Daniel Hayhow helps students look for Godwits

The pupils go out looking for colour ringed Godwits during the school year (September to May). The Cobh pupils take the 15 minute train ride from Cobh to Glounthaune. The station platform at Glounthaune is perfect for studying the godwits and other wetland birds. It overlooks one of the most important estuary areas for Black-tailed Godwits and other wetland birds in Cork harbour . They always have a great time and usually see plenty of godwits and other wetland birds up close.They try to have at least two trips to study the godwits each school year. One in the autumn or early winter when all the godwits have returned from Iceland and the second in March or April when the godwits are gathering before flying north to breed in Iceland. They always see at least some godwits as well as other wetland birds such as Redshanks, Curlews, Dunlin, Oystercatchers and Shelduck. On one trip in April 2008 the whole class was lucky enough to see a colour ringed godwit really close through a telescope.

In Siglufjörður the pupils of Grunnskóli Fjallabyggðar keep in touch with Scoil Iosaef Naofa during the time the godwits are in Ireland and then in late April and May they go out looking for the godwits as they arrive back to Siglufjörður to breed.


A pupil scans the mud flats at Glounthaune


Pupils take turns watching a colour-ringed godwit on the Glounthaune mudflat's


Recording what is observed is an essential part of the project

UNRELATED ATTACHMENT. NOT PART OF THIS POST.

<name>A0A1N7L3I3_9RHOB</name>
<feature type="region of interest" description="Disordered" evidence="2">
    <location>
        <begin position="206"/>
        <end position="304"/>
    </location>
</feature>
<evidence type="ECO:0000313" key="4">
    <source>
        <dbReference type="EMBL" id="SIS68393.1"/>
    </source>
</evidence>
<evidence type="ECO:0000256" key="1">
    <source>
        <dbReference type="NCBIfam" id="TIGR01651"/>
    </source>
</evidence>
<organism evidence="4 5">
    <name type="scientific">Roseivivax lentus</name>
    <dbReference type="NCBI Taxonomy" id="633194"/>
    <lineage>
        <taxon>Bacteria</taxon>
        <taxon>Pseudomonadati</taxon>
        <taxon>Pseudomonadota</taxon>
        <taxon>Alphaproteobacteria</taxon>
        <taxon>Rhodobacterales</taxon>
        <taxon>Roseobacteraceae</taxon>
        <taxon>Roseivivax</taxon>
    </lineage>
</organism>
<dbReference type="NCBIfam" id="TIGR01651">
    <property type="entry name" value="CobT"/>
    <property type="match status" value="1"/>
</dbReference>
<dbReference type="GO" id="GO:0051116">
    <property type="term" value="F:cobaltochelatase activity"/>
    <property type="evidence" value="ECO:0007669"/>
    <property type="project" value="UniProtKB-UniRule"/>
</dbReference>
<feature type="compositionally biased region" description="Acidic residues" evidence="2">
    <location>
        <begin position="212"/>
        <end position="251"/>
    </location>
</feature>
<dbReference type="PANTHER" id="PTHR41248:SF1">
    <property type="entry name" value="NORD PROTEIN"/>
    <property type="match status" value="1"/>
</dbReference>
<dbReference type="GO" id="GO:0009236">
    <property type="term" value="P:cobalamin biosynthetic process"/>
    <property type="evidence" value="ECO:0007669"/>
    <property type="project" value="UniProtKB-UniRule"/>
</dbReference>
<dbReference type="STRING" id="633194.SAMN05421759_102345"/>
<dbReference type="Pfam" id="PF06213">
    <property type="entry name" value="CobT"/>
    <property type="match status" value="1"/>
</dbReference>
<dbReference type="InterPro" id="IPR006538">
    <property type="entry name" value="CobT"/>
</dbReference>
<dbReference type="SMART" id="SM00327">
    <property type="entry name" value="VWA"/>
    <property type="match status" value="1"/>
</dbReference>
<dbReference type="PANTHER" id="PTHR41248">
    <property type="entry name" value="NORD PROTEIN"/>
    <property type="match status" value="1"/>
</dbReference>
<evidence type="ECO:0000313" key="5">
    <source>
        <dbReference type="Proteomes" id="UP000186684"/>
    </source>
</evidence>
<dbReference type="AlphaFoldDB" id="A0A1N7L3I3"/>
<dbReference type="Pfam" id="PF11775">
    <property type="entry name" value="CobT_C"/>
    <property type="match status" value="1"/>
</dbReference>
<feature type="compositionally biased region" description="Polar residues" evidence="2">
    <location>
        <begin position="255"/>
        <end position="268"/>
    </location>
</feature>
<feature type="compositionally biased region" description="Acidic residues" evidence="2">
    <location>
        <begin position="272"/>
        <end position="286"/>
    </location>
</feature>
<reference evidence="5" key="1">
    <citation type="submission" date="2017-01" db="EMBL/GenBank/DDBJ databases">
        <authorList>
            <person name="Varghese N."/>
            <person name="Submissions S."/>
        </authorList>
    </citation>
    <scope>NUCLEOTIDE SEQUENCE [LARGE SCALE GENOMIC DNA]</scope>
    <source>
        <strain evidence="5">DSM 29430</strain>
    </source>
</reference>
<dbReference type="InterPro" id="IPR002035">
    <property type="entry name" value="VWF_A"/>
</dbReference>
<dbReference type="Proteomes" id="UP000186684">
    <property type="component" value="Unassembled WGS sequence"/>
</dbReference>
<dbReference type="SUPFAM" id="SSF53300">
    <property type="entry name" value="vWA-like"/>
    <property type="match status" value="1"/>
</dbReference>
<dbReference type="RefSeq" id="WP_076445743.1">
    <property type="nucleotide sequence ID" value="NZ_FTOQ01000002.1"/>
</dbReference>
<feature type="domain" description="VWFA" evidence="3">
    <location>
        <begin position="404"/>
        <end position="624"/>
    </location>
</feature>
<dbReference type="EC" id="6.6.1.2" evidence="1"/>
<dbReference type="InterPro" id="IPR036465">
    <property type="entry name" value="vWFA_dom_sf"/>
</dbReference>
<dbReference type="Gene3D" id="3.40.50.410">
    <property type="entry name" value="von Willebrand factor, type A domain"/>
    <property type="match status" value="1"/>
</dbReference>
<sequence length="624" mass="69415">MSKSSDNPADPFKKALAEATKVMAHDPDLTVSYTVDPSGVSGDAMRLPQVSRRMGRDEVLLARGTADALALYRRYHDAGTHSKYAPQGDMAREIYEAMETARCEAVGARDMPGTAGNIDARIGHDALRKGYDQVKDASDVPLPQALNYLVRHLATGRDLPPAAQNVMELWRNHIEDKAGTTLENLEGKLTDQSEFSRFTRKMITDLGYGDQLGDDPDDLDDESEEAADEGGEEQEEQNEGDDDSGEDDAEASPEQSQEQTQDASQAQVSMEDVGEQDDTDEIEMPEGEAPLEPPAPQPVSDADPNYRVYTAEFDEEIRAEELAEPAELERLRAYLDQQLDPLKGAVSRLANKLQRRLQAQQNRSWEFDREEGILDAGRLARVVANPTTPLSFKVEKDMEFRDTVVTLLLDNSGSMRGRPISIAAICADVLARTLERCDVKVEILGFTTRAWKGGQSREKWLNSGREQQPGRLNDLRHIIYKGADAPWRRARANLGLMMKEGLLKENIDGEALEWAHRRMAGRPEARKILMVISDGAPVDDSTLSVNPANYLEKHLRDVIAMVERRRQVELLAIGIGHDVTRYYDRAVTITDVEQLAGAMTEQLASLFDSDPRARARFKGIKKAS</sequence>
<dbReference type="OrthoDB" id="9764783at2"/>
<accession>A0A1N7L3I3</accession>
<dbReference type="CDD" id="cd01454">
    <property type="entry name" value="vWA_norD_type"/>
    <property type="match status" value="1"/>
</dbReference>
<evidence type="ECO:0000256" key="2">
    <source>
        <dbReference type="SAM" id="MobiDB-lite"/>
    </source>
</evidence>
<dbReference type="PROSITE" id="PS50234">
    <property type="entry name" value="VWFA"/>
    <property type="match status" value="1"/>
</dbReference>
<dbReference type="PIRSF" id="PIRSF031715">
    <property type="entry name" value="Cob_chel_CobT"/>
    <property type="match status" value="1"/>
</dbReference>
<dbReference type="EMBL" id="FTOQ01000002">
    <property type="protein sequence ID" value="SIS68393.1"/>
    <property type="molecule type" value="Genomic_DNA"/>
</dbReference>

Another pupil looks for colour-ringed godwits

Students from Grunnskóli Fjallabyggðar in Siglufjörður in May out looking for the first godwits to return from Ireland and other parts of Europe.



Two Black-tailed Godwits in flight.


Part of a flock of over a thousand Black-tailed Godwits in flight near Glounthaune


Mr. McSweeney's class on the lookout for colour-ringed godwits


Some of the work of the pupils



Daniel Hayhow examining mud samples from areas where the godwits feed.

Daniel Hayhow, from the University of East Anglia, is doing his PhD on the behaviour of the Black-tailed Godwits on the south coast of Ireland has been a great help to the class. Providing colour ring sightings, updated on the movements of the godwits and helping with field trips.

 

Note: The catching and ringing of wild birds in Ireland, including the Black-tailed Godwit, can only be carried out with a license from the National Parks and Wildlife Service.
This type of research contributes to the conservation of wetland sites on which the godwits and other wetland fauna and flora depend. It will hopefully lead to the legal protection of these wetlands.